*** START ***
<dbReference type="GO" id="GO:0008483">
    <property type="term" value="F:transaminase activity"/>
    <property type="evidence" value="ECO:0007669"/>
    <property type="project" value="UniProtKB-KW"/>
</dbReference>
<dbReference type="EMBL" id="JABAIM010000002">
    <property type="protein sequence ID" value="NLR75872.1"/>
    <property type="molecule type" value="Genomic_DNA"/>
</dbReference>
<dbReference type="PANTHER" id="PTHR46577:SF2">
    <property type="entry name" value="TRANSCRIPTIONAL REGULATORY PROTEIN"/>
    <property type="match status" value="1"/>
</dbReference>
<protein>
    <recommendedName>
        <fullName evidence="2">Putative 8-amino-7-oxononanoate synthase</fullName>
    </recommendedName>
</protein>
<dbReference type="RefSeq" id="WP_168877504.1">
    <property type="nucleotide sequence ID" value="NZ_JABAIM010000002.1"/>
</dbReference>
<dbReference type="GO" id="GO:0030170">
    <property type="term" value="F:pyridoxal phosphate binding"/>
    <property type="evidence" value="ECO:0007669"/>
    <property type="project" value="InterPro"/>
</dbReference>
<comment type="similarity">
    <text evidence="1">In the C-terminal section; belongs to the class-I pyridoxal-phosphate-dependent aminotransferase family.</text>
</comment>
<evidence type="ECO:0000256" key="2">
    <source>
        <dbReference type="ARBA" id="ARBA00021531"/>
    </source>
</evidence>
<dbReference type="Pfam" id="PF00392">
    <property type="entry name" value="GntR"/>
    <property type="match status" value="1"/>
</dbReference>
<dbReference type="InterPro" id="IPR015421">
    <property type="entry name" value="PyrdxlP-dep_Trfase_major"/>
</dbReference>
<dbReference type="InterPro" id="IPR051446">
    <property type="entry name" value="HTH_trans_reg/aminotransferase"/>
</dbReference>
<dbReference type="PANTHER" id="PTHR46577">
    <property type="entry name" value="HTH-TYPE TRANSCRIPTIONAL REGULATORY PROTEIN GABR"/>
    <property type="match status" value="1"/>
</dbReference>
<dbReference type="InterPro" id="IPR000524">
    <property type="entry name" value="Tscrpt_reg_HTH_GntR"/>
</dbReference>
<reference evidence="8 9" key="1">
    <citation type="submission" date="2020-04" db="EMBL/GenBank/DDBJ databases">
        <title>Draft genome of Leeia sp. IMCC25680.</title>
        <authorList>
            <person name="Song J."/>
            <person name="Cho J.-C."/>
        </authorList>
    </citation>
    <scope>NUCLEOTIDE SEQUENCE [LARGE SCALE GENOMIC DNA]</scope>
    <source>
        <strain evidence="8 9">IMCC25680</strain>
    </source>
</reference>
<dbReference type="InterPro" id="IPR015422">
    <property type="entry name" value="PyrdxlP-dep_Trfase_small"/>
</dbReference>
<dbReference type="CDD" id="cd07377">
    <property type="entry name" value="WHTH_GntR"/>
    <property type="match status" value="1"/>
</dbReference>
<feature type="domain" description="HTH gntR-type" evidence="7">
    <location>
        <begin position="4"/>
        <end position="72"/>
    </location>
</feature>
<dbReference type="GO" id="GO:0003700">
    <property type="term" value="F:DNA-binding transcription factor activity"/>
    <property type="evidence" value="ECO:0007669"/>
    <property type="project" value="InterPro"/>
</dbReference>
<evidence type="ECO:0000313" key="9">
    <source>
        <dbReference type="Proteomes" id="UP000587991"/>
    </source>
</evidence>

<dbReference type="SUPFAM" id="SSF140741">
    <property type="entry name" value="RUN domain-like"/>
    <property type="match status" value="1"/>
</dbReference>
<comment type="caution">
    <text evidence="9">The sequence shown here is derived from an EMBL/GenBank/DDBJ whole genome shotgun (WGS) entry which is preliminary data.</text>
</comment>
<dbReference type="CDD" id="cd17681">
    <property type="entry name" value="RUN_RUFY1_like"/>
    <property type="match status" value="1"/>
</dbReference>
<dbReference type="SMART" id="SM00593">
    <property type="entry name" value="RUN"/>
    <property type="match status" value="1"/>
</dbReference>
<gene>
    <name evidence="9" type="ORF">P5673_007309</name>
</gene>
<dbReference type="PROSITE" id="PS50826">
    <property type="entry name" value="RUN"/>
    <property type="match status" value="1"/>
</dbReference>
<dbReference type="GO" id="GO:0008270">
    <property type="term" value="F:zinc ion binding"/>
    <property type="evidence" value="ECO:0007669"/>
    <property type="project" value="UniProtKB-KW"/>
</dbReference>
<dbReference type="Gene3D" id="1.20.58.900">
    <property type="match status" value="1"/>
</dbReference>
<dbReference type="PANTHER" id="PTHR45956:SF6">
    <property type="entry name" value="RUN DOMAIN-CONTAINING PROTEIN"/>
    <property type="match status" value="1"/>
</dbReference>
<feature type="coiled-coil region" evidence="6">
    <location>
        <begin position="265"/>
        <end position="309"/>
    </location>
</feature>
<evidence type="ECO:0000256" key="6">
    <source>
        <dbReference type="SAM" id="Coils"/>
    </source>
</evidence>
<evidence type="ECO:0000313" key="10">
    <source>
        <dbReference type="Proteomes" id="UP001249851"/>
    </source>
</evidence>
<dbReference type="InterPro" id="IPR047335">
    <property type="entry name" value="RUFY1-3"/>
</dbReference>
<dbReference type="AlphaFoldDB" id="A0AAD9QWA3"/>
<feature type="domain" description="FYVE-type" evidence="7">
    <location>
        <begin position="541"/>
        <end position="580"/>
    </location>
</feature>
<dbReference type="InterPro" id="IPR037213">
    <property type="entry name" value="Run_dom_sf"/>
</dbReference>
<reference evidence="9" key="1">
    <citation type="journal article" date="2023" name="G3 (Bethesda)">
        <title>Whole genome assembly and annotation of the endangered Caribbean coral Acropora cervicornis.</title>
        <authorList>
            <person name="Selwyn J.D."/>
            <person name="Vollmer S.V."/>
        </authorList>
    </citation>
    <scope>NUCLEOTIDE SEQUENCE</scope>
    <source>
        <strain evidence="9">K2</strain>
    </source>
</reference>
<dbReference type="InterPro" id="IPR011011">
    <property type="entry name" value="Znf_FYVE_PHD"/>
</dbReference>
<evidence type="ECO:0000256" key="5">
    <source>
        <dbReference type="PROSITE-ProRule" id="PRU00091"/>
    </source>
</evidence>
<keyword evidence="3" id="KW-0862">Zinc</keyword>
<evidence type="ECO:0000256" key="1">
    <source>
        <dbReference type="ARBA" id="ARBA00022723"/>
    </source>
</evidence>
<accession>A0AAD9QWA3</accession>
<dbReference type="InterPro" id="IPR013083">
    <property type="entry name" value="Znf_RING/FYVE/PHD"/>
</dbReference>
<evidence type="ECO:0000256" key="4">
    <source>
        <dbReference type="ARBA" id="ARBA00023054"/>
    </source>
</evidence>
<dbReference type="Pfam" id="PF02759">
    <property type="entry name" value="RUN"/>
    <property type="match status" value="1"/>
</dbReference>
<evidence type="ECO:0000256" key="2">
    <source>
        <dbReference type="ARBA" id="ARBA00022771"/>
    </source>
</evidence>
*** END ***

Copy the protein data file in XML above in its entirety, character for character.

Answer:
<dbReference type="GO" id="GO:0008483">
    <property type="term" value="F:transaminase activity"/>
    <property type="evidence" value="ECO:0007669"/>
    <property type="project" value="UniProtKB-KW"/>
</dbReference>
<dbReference type="EMBL" id="JABAIM010000002">
    <property type="protein sequence ID" value="NLR75872.1"/>
    <property type="molecule type" value="Genomic_DNA"/>
</dbReference>
<dbReference type="PANTHER" id="PTHR46577:SF2">
    <property type="entry name" value="TRANSCRIPTIONAL REGULATORY PROTEIN"/>
    <property type="match status" value="1"/>
</dbReference>
<protein>
    <recommendedName>
        <fullName evidence="2">Putative 8-amino-7-oxononanoate synthase</fullName>
    </recommendedName>
</protein>
<dbReference type="RefSeq" id="WP_168877504.1">
    <property type="nucleotide sequence ID" value="NZ_JABAIM010000002.1"/>
</dbReference>
<dbReference type="GO" id="GO:0030170">
    <property type="term" value="F:pyridoxal phosphate binding"/>
    <property type="evidence" value="ECO:0007669"/>
    <property type="project" value="InterPro"/>
</dbReference>
<comment type="similarity">
    <text evidence="1">In the C-terminal section; belongs to the class-I pyridoxal-phosphate-dependent aminotransferase family.</text>
</comment>
<evidence type="ECO:0000256" key="2">
    <source>
        <dbReference type="ARBA" id="ARBA00021531"/>
    </source>
</evidence>
<dbReference type="Pfam" id="PF00392">
    <property type="entry name" value="GntR"/>
    <property type="match status" value="1"/>
</dbReference>
<dbReference type="InterPro" id="IPR015421">
    <property type="entry name" value="PyrdxlP-dep_Trfase_major"/>
</dbReference>
<dbReference type="InterPro" id="IPR051446">
    <property type="entry name" value="HTH_trans_reg/aminotransferase"/>
</dbReference>
<dbReference type="PANTHER" id="PTHR46577">
    <property type="entry name" value="HTH-TYPE TRANSCRIPTIONAL REGULATORY PROTEIN GABR"/>
    <property type="match status" value="1"/>
</dbReference>
<dbReference type="InterPro" id="IPR000524">
    <property type="entry name" value="Tscrpt_reg_HTH_GntR"/>
</dbReference>
<reference evidence="8 9" key="1">
    <citation type="submission" date="2020-04" db="EMBL/GenBank/DDBJ databases">
        <title>Draft genome of Leeia sp. IMCC25680.</title>
        <authorList>
            <person name="Song J."/>
            <person name="Cho J.-C."/>
        </authorList>
    </citation>
    <scope>NUCLEOTIDE SEQUENCE [LARGE SCALE GENOMIC DNA]</scope>
    <source>
        <strain evidence="8 9">IMCC25680</strain>
    </source>
</reference>
<dbReference type="InterPro" id="IPR015422">
    <property type="entry name" value="PyrdxlP-dep_Trfase_small"/>
</dbReference>
<dbReference type="CDD" id="cd07377">
    <property type="entry name" value="WHTH_GntR"/>
    <property type="match status" value="1"/>
</dbReference>
<feature type="domain" description="HTH gntR-type" evidence="7">
    <location>
        <begin position="4"/>
        <end position="72"/>
    </location>
</feature>
<dbReference type="GO" id="GO:0003700">
    <property type="term" value="F:DNA-binding transcription factor activity"/>
    <property type="evidence" value="ECO:0007669"/>
    <property type="project" value="InterPro"/>
</dbReference>
<evidence type="ECO:0000313" key="9">
    <source>
        <dbReference type="Proteomes" id="UP000587991"/>
    </source>
</evidence>

<dbReference type="SUPFAM" id="SSF140741">
    <property type="entry name" value="RUN domain-like"/>
    <property type="match status" value="1"/>
</dbReference>
<comment type="caution">
    <text evidence="9">The sequence shown here is derived from an EMBL/GenBank/DDBJ whole genome shotgun (WGS) entry which is preliminary data.</text>
</comment>
<dbReference type="CDD" id="cd17681">
    <property type="entry name" value="RUN_RUFY1_like"/>
    <property type="match status" value="1"/>
</dbReference>
<dbReference type="SMART" id="SM00593">
    <property type="entry name" value="RUN"/>
    <property type="match status" value="1"/>
</dbReference>
<gene>
    <name evidence="9" type="ORF">P5673_007309</name>
</gene>
<dbReference type="PROSITE" id="PS50826">
    <property type="entry name" value="RUN"/>
    <property type="match status" value="1"/>
</dbReference>
<dbReference type="GO" id="GO:0008270">
    <property type="term" value="F:zinc ion binding"/>
    <property type="evidence" value="ECO:0007669"/>
    <property type="project" value="UniProtKB-KW"/>
</dbReference>
<dbReference type="Gene3D" id="1.20.58.900">
    <property type="match status" value="1"/>
</dbReference>
<dbReference type="PANTHER" id="PTHR45956:SF6">
    <property type="entry name" value="RUN DOMAIN-CONTAINING PROTEIN"/>
    <property type="match status" value="1"/>
</dbReference>
<feature type="coiled-coil region" evidence="6">
    <location>
        <begin position="265"/>
        <end position="309"/>
    </location>
</feature>
<evidence type="ECO:0000256" key="6">
    <source>
        <dbReference type="SAM" id="Coils"/>
    </source>
</evidence>
<evidence type="ECO:0000313" key="10">
    <source>
        <dbReference type="Proteomes" id="UP001249851"/>
    </source>
</evidence>
<dbReference type="InterPro" id="IPR047335">
    <property type="entry name" value="RUFY1-3"/>
</dbReference>
<dbReference type="AlphaFoldDB" id="A0AAD9QWA3"/>
<feature type="domain" description="FYVE-type" evidence="7">
    <location>
        <begin position="541"/>
        <end position="580"/>
    </location>
</feature>
<dbReference type="InterPro" id="IPR037213">
    <property type="entry name" value="Run_dom_sf"/>
</dbReference>
<reference evidence="9" key="1">
    <citation type="journal article" date="2023" name="G3 (Bethesda)">
        <title>Whole genome assembly and annotation of the endangered Caribbean coral Acropora cervicornis.</title>
        <authorList>
            <person name="Selwyn J.D."/>
            <person name="Vollmer S.V."/>
        </authorList>
    </citation>
    <scope>NUCLEOTIDE SEQUENCE</scope>
    <source>
        <strain evidence="9">K2</strain>
    </source>
</reference>
<dbReference type="InterPro" id="IPR011011">
    <property type="entry name" value="Znf_FYVE_PHD"/>
</dbReference>
<evidence type="ECO:0000256" key="5">
    <source>
        <dbReference type="PROSITE-ProRule" id="PRU00091"/>
    </source>
</evidence>
<keyword evidence="3" id="KW-0862">Zinc</keyword>
<evidence type="ECO:0000256" key="1">
    <source>
        <dbReference type="ARBA" id="ARBA00022723"/>
    </source>
</evidence>
<accession>A0AAD9QWA3</accession>
<dbReference type="InterPro" id="IPR013083">
    <property type="entry name" value="Znf_RING/FYVE/PHD"/>
</dbReference>
<evidence type="ECO:0000256" key="4">
    <source>
        <dbReference type="ARBA" id="ARBA00023054"/>
    </source>
</evidence>
<dbReference type="Pfam" id="PF02759">
    <property type="entry name" value="RUN"/>
    <property type="match status" value="1"/>
</dbReference>
<evidence type="ECO:0000256" key="2">
    <source>
        <dbReference type="ARBA" id="ARBA00022771"/>
    </source>
</evidence>